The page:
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Keanen “Keen Eye” McGonigle, Graham “Cracker” Egan, Kanchana “The Foot” Sthanumurthy, and Elena “I was Just Trying to Help” Weissmann had a great showing this evening. The team learned a lot about generosity (by letting the other team score some points), commitment (by diving for hard-to-reach spikes), and public policy (by discussing outcomes matrices throughout the game). 

Keanen and Graham were an excellent duo in the spiking department, while Kanchana brought some originality to the court through her creative use of feet, knees, and wit. Elena engaged the other team in competitive yet friendly banter, sometimes distracting their captain. Graham’s digs rivaled Keanen’s blocks, and the team really came together as a single unit.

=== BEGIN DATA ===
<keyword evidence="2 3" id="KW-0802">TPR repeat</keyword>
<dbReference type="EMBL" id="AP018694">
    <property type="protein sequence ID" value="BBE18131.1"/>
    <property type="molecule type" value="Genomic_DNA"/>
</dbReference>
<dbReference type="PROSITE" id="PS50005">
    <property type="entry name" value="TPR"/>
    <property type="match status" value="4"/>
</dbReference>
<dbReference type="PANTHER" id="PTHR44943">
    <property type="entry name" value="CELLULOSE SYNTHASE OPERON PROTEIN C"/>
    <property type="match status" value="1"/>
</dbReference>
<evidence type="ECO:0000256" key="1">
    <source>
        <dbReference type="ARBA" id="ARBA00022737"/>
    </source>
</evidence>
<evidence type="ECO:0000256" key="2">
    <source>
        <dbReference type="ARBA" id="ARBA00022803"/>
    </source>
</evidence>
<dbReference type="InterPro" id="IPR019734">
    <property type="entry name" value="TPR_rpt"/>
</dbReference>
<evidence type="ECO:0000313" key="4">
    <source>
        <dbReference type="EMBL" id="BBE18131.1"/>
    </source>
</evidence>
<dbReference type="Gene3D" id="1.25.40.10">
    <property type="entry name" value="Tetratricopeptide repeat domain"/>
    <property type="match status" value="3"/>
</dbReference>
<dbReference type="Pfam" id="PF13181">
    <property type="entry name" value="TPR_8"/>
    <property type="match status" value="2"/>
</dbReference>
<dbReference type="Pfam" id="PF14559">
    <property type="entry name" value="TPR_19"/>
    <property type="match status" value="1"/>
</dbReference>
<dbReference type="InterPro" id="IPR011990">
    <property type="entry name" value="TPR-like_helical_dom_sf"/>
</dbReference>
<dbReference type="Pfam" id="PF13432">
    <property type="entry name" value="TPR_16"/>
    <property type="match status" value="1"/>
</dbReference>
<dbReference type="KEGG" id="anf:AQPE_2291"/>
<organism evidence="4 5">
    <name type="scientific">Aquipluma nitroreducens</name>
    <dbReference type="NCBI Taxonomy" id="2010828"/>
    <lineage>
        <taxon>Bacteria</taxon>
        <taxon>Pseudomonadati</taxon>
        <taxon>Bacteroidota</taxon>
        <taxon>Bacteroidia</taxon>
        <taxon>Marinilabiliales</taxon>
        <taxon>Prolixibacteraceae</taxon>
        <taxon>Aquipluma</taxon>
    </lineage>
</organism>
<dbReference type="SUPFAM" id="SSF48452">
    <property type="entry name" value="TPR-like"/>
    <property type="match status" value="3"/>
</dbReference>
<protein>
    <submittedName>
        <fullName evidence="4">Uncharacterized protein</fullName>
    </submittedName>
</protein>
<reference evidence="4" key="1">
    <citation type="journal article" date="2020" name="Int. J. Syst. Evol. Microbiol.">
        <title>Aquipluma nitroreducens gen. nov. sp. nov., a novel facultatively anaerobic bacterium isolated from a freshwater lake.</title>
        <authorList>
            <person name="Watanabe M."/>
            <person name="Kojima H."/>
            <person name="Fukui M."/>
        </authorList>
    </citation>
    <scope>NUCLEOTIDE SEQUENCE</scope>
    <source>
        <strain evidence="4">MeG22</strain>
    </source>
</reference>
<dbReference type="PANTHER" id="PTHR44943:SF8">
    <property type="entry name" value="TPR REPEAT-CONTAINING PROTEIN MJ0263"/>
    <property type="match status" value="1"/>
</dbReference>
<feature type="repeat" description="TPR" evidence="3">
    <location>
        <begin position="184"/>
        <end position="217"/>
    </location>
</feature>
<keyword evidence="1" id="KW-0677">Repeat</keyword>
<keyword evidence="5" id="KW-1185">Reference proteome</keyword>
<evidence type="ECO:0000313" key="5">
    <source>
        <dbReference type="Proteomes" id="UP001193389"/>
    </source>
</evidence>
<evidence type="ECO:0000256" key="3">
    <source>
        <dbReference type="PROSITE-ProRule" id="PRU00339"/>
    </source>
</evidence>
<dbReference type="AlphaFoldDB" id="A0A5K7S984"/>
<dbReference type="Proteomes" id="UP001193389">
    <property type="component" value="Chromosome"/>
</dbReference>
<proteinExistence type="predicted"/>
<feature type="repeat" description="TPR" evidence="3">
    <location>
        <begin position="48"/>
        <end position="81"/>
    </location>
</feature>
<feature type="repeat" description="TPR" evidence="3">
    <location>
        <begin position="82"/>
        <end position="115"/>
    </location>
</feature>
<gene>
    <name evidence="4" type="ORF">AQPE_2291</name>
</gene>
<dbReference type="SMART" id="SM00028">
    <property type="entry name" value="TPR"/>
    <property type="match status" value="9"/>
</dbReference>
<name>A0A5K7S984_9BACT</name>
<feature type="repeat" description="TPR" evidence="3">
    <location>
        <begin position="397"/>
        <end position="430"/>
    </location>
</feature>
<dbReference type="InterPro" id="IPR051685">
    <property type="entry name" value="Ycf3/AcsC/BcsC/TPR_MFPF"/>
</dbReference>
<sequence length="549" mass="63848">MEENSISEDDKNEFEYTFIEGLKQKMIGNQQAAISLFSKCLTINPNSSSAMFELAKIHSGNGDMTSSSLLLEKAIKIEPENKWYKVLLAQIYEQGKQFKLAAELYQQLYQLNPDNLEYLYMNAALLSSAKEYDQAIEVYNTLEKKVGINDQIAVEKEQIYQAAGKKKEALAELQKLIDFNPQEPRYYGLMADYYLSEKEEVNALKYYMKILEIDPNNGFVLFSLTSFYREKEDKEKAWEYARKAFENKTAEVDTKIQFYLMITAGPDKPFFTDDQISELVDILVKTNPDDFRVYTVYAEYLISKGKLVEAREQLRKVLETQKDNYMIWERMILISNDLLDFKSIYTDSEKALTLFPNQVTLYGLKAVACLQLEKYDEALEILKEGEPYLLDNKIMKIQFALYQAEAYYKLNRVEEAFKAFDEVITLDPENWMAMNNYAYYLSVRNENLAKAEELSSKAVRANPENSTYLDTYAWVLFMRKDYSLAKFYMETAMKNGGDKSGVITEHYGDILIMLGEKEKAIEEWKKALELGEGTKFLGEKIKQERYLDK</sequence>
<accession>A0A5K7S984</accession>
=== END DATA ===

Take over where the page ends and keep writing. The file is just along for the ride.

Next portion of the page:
Playoff schedules will be announced shortly. Go Batten Ballers!

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Batten Council Hosts BINGO Marathon at Golden LivingCenter

Last Friday, three Batten students put on their party hats and hosted a two-hour BINGO Bonanza Marathon at the nearby Golden LivingCenter

Dozens of residents enjoyed the emcee abilities of Alex Wallace, Elena Weissmann, and Elizabeth Vranas — members of the first and second year Accelerated MPP cohorts. 

After conducting an in-depth policy analysis about which types of BINGO would yield the highest returns for all stakeholders, the hosts decided to engage the residents in a variety of BINGO games. We played traditional BINGO, blackout BINGO, and even the rare form of four-corners BINGO. An outcomes matrix is available upon request.